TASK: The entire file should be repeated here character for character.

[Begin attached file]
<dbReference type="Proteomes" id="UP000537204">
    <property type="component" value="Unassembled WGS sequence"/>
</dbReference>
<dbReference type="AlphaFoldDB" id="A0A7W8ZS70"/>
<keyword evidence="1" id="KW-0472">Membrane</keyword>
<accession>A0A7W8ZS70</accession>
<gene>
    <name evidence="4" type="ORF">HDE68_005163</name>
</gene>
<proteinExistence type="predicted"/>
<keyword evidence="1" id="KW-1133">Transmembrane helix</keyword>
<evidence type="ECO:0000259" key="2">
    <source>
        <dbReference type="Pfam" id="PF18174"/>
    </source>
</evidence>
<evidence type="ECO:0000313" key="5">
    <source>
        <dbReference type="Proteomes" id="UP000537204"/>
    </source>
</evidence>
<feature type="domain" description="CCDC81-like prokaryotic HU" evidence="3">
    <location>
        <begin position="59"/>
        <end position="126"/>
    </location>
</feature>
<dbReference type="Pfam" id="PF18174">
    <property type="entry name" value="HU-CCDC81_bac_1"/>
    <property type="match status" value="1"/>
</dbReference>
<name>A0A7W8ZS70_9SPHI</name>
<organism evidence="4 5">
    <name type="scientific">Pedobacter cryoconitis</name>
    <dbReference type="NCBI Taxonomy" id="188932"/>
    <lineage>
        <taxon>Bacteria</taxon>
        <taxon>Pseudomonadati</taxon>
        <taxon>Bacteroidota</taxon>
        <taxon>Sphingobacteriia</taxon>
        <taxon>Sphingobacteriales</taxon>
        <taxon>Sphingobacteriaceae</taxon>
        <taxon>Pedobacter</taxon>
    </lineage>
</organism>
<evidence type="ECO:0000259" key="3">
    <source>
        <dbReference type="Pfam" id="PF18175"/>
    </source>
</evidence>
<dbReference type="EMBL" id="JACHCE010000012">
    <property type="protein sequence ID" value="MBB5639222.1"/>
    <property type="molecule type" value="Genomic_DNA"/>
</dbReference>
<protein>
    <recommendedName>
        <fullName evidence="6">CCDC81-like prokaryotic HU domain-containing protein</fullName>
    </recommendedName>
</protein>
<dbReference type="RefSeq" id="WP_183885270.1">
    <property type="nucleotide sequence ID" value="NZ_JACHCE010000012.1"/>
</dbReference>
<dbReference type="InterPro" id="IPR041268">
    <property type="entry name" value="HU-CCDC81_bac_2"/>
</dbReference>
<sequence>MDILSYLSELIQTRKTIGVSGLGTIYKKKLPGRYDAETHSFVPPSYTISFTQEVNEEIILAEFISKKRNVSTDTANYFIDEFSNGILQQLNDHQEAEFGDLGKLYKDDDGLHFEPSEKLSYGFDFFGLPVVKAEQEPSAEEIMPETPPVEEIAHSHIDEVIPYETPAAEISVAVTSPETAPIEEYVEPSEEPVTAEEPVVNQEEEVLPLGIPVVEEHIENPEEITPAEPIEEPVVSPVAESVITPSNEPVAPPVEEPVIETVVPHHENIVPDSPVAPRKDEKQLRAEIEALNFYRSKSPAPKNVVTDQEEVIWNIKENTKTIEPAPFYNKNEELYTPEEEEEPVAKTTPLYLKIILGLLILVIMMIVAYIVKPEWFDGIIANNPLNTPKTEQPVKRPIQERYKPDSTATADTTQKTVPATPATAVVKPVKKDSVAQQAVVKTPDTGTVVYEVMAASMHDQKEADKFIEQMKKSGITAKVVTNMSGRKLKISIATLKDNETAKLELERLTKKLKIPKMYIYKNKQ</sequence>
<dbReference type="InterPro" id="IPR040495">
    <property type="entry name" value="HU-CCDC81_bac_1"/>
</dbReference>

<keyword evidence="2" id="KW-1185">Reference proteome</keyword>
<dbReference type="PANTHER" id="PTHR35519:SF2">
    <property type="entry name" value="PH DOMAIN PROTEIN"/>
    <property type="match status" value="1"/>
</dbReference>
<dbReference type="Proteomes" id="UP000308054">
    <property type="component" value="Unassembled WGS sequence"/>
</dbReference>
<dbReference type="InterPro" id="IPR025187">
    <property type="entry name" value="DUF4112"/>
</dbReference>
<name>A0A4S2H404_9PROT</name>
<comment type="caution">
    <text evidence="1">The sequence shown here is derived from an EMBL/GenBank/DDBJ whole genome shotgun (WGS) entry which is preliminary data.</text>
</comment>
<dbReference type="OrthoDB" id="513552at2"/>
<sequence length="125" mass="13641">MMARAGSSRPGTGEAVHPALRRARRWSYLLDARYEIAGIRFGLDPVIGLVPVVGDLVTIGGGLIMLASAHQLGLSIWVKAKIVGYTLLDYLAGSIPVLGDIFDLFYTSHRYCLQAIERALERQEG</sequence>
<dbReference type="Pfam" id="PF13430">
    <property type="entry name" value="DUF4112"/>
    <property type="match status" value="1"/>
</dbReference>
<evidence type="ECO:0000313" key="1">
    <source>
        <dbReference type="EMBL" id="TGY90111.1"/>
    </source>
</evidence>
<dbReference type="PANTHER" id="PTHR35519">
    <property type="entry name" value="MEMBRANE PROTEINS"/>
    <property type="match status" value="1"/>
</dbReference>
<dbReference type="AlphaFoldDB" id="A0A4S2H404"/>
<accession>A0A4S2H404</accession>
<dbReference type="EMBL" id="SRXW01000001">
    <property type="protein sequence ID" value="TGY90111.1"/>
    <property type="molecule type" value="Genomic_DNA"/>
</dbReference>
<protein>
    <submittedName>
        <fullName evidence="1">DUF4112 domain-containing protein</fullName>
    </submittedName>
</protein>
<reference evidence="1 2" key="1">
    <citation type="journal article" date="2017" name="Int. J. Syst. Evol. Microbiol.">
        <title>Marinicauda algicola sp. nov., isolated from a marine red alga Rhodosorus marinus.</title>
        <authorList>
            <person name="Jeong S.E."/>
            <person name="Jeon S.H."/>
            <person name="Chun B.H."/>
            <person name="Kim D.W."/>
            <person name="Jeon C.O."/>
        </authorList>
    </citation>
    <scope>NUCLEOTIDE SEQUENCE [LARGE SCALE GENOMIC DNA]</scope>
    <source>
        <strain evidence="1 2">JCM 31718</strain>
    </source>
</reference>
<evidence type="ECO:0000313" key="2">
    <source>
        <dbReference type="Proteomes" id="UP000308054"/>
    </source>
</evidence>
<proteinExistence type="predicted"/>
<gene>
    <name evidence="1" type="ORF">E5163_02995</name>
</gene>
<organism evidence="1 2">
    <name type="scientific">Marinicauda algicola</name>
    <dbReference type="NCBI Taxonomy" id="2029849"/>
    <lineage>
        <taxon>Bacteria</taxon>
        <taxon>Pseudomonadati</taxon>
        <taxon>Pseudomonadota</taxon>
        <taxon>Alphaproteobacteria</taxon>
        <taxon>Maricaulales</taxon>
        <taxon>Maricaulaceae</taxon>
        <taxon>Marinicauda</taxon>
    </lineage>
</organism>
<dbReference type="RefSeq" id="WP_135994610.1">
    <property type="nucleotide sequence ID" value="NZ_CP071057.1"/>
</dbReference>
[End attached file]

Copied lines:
<dbReference type="Proteomes" id="UP000537204">
    <property type="component" value="Unassembled WGS sequence"/>
</dbReference>
<dbReference type="AlphaFoldDB" id="A0A7W8ZS70"/>
<keyword evidence="1" id="KW-0472">Membrane</keyword>
<accession>A0A7W8ZS70</accession>
<gene>
    <name evidence="4" type="ORF">HDE68_005163</name>
</gene>
<proteinExistence type="predicted"/>
<keyword evidence="1" id="KW-1133">Transmembrane helix</keyword>
<evidence type="ECO:0000259" key="2">
    <source>
        <dbReference type="Pfam" id="PF18174"/>
    </source>
</evidence>
<evidence type="ECO:0000313" key="5">
    <source>
        <dbReference type="Proteomes" id="UP000537204"/>
    </source>
</evidence>
<feature type="domain" description="CCDC81-like prokaryotic HU" evidence="3">
    <location>
        <begin position="59"/>
        <end position="126"/>
    </location>
</feature>
<dbReference type="Pfam" id="PF18174">
    <property type="entry name" value="HU-CCDC81_bac_1"/>
    <property type="match status" value="1"/>
</dbReference>
<name>A0A7W8ZS70_9SPHI</name>
<organism evidence="4 5">
    <name type="scientific">Pedobacter cryoconitis</name>
    <dbReference type="NCBI Taxonomy" id="188932"/>
    <lineage>
        <taxon>Bacteria</taxon>
        <taxon>Pseudomonadati</taxon>
        <taxon>Bacteroidota</taxon>
        <taxon>Sphingobacteriia</taxon>
        <taxon>Sphingobacteriales</taxon>
        <taxon>Sphingobacteriaceae</taxon>
        <taxon>Pedobacter</taxon>
    </lineage>
</organism>
<evidence type="ECO:0000259" key="3">
    <source>
        <dbReference type="Pfam" id="PF18175"/>
    </source>
</evidence>
<dbReference type="EMBL" id="JACHCE010000012">
    <property type="protein sequence ID" value="MBB5639222.1"/>
    <property type="molecule type" value="Genomic_DNA"/>
</dbReference>
<protein>
    <recommendedName>
        <fullName evidence="6">CCDC81-like prokaryotic HU domain-containing protein</fullName>
    </recommendedName>
</protein>
<dbReference type="RefSeq" id="WP_183885270.1">
    <property type="nucleotide sequence ID" value="NZ_JACHCE010000012.1"/>
</dbReference>
<dbReference type="InterPro" id="IPR041268">
    <property type="entry name" value="HU-CCDC81_bac_2"/>
</dbReference>
<sequence>MDILSYLSELIQTRKTIGVSGLGTIYKKKLPGRYDAETHSFVPPSYTISFTQEVNEEIILAEFISKKRNVSTDTANYFIDEFSNGILQQLNDHQEAEFGDLGKLYKDDDGLHFEPSEKLSYGFDFFGLPVVKAEQEPSAEEIMPETPPVEEIAHSHIDEVIPYETPAAEISVAVTSPETAPIEEYVEPSEEPVTAEEPVVNQEEEVLPLGIPVVEEHIENPEEITPAEPIEEPVVSPVAESVITPSNEPVAPPVEEPVIETVVPHHENIVPDSPVAPRKDEKQLRAEIEALNFYRSKSPAPKNVVTDQEEVIWNIKENTKTIEPAPFYNKNEELYTPEEEEEPVAKTTPLYLKIILGLLILVIMMIVAYIVKPEWFDGIIANNPLNTPKTEQPVKRPIQERYKPDSTATADTTQKTVPATPATAVVKPVKKDSVAQQAVVKTPDTGTVVYEVMAASMHDQKEADKFIEQMKKSGITAKVVTNMSGRKLKISIATLKDNETAKLELERLTKKLKIPKMYIYKNKQ</sequence>
<dbReference type="InterPro" id="IPR040495">
    <property type="entry name" value="HU-CCDC81_bac_1"/>
</dbReference>

<keyword evidence="2" id="KW-1185">Reference proteome</keyword>
<dbReference type="PANTHER" id="PTHR35519:SF2">
    <property type="entry name" value="PH DOMAIN PROTEIN"/>
    <property type="match status" value="1"/>
</dbReference>
<dbReference type="Proteomes" id="UP000308054">
    <property type="component" value="Unassembled WGS sequence"/>
</dbReference>
<dbReference type="InterPro" id="IPR025187">
    <property type="entry name" value="DUF4112"/>
</dbReference>
<name>A0A4S2H404_9PROT</name>
<comment type="caution">
    <text evidence="1">The sequence shown here is derived from an EMBL/GenBank/DDBJ whole genome shotgun (WGS) entry which is preliminary data.</text>
</comment>
<dbReference type="OrthoDB" id="513552at2"/>
<sequence length="125" mass="13641">MMARAGSSRPGTGEAVHPALRRARRWSYLLDARYEIAGIRFGLDPVIGLVPVVGDLVTIGGGLIMLASAHQLGLSIWVKAKIVGYTLLDYLAGSIPVLGDIFDLFYTSHRYCLQAIERALERQEG</sequence>
<dbReference type="Pfam" id="PF13430">
    <property type="entry name" value="DUF4112"/>
    <property type="match status" value="1"/>
</dbReference>
<evidence type="ECO:0000313" key="1">
    <source>
        <dbReference type="EMBL" id="TGY90111.1"/>
    </source>
</evidence>
<dbReference type="PANTHER" id="PTHR35519">
    <property type="entry name" value="MEMBRANE PROTEINS"/>
    <property type="match status" value="1"/>
</dbReference>
<dbReference type="AlphaFoldDB" id="A0A4S2H404"/>
<accession>A0A4S2H404</accession>
<dbReference type="EMBL" id="SRXW01000001">
    <property type="protein sequence ID" value="TGY90111.1"/>
    <property type="molecule type" value="Genomic_DNA"/>
</dbReference>
<protein>
    <submittedName>
        <fullName evidence="1">DUF4112 domain-containing protein</fullName>
    </submittedName>
</protein>
<reference evidence="1 2" key="1">
    <citation type="journal article" date="2017" name="Int. J. Syst. Evol. Microbiol.">
        <title>Marinicauda algicola sp. nov., isolated from a marine red alga Rhodosorus marinus.</title>
        <authorList>
            <person name="Jeong S.E."/>
            <person name="Jeon S.H."/>
            <person name="Chun B.H."/>
            <person name="Kim D.W."/>
            <person name="Jeon C.O."/>
        </authorList>
    </citation>
    <scope>NUCLEOTIDE SEQUENCE [LARGE SCALE GENOMIC DNA]</scope>
    <source>
        <strain evidence="1 2">JCM 31718</strain>
    </source>
</reference>
<evidence type="ECO:0000313" key="2">
    <source>
        <dbReference type="Proteomes" id="UP000308054"/>
    </source>
</evidence>
<proteinExistence type="predicted"/>
<gene>
    <name evidence="1" type="ORF">E5163_02995</name>
</gene>
<organism evidence="1 2">
    <name type="scientific">Marinicauda algicola</name>
    <dbReference type="NCBI Taxonomy" id="2029849"/>
    <lineage>
        <taxon>Bacteria</taxon>
        <taxon>Pseudomonadati</taxon>
        <taxon>Pseudomonadota</taxon>
        <taxon>Alphaproteobacteria</taxon>
        <taxon>Maricaulales</taxon>
        <taxon>Maricaulaceae</taxon>
        <taxon>Marinicauda</taxon>
    </lineage>
</organism>
<dbReference type="RefSeq" id="WP_135994610.1">
    <property type="nucleotide sequence ID" value="NZ_CP071057.1"/>
</dbReference>